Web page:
The source material was high purity SnO, powder which was thoroughly mixed with Sb,OJ powder in weight ratio 4.3: 1 and pressed into a 5 cm diameter by 0.4 cm disc. This disc (target) was smtered at 1250°C for 2 hr An alumina plate 5 x 5 x 0.6 mm was used as a substrate. A pair of comb-like Pt electrodes was sputtered in advance on the substrate. The SnO,(Sb) film was deposited over the electrodes by rf sputtering (27 MHz) in a two electrode system. A mixture of oxygen and argon was used as a sputtering gas (I 1 vol.% 0 in Ar) at a pressure of 1.5 Pa. At I hr deposition time the film thickness was about 1 pm A shadow mask was used to control the region of deposition (Fig. 2a). As-sputtered SnOz(Sb) film was treated at 500°C for 4 hr (sensor Sl). Alternatively, a sensor wuh a Pt heater was prepared. A Pt film and Pt electrodes were sputtered in one step on an alumina substrate 10 x 10 x 0.6 mm (Fig. 2b). The Pt film at the edge of the substrate could be used as a heating element or as a Pt resistance thermometer,

1735

1736

KAREL SIROKYand JA\A JIRESOVA 1

POWER

oxide

film

Fig I ‘Two-termmal’ semlconductor gas sensor The sensor contams only a pair of electrodes both for heatmg and gas concentration measurement (from the change of current)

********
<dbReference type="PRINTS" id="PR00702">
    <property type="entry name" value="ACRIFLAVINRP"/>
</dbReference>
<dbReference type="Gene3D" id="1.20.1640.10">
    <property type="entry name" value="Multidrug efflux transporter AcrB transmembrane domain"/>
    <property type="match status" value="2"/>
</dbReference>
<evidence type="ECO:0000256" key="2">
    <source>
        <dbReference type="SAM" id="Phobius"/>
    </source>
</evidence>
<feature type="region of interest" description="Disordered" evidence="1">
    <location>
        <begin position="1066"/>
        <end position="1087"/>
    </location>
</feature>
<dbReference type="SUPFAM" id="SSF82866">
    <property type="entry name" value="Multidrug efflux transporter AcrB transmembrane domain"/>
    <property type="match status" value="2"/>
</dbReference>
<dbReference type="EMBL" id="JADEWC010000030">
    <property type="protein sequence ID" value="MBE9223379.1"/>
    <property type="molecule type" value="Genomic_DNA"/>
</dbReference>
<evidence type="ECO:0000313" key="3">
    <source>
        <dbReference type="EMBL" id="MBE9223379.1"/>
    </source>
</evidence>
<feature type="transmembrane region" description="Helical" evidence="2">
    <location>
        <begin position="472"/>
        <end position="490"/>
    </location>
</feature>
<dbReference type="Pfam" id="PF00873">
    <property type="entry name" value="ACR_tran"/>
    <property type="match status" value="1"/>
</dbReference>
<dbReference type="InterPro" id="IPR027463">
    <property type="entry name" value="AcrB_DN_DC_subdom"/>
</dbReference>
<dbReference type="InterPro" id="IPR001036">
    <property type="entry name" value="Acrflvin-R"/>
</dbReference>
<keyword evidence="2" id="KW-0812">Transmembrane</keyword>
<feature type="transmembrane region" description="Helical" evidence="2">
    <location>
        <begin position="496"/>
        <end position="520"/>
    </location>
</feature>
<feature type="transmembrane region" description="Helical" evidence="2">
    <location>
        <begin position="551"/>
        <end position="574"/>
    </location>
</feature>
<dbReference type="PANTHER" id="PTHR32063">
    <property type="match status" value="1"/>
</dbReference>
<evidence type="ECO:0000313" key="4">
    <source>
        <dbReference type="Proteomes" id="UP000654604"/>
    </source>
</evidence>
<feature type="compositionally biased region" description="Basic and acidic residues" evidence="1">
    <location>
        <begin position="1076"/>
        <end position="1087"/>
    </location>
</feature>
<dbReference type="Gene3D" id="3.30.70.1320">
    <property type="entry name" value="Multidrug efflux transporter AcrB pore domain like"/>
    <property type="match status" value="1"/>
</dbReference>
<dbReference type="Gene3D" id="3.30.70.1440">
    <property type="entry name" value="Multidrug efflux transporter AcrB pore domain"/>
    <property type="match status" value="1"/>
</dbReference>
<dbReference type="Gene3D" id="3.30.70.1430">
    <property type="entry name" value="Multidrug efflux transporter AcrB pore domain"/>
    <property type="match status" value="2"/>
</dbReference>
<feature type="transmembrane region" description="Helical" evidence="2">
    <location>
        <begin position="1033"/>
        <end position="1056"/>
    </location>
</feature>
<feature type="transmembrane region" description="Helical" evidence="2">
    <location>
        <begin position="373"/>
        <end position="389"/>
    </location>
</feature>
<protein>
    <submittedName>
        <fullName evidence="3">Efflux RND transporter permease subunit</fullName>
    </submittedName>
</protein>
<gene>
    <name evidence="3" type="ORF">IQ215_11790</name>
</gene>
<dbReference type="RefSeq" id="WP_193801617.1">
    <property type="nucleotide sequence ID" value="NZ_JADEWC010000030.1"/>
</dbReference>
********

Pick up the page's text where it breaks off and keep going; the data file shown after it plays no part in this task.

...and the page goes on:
respectively The SnO,(Sb) thin film was deposited over the comb-like electrodes as before (sensor S2)

PropertIes of SnOz (Sb) thm jilm sensor The resistance of the sensor at the temperature of 25OC was as low as 44 ohms and increased with mcreasmg temperature wtth an average temperature coeffictent of reststance (TCR) 0.07 ohm/C. The gas-sensmg charactertsttc of the sensors were measured m a glass chamber. A gas or vapor was Injected mto the chamber through a septum usmg varrous srzed synnges. Ftgure 3 shows the dependence of sensor reststance on concentration of some combusttble gases. The sensor wtth the heater (sensor S2) was used for these measurements and the sensor temperature was adjusted by varymg the current through the heater and measured by using the heater resistance as a platmum resistance thermometer. The gas sensitive properties of the SnO,(Sb) films are charactertzed by a decrease m electrtcal resistance due to the contact with a reducing gas. These features are attrtbuted to the n-type semtconducttvtty of tin oxide. Figure 4 shows the dependence of electrical current flowmg through the sensor Sl on the concentratton at a constant apphed voltage. The current can be used tmmedtately as a measure of the gas concentratron The mnral temperature was estimated m this case according to known melting points of salts as descrrbed elsewhere 8 To estimate the response ttme the sensor was placed m a through-flow cell whrch was contmuously supplied wtth au. The gas flow was controlled using a rotary valve whtch enabled gas concentratton to be changed raptdly. Figure 5 shows the typtcal response and restoring charactensttcs. When the sensor was exposed to the au contaming 300 ppm of ethylalcohol the sensor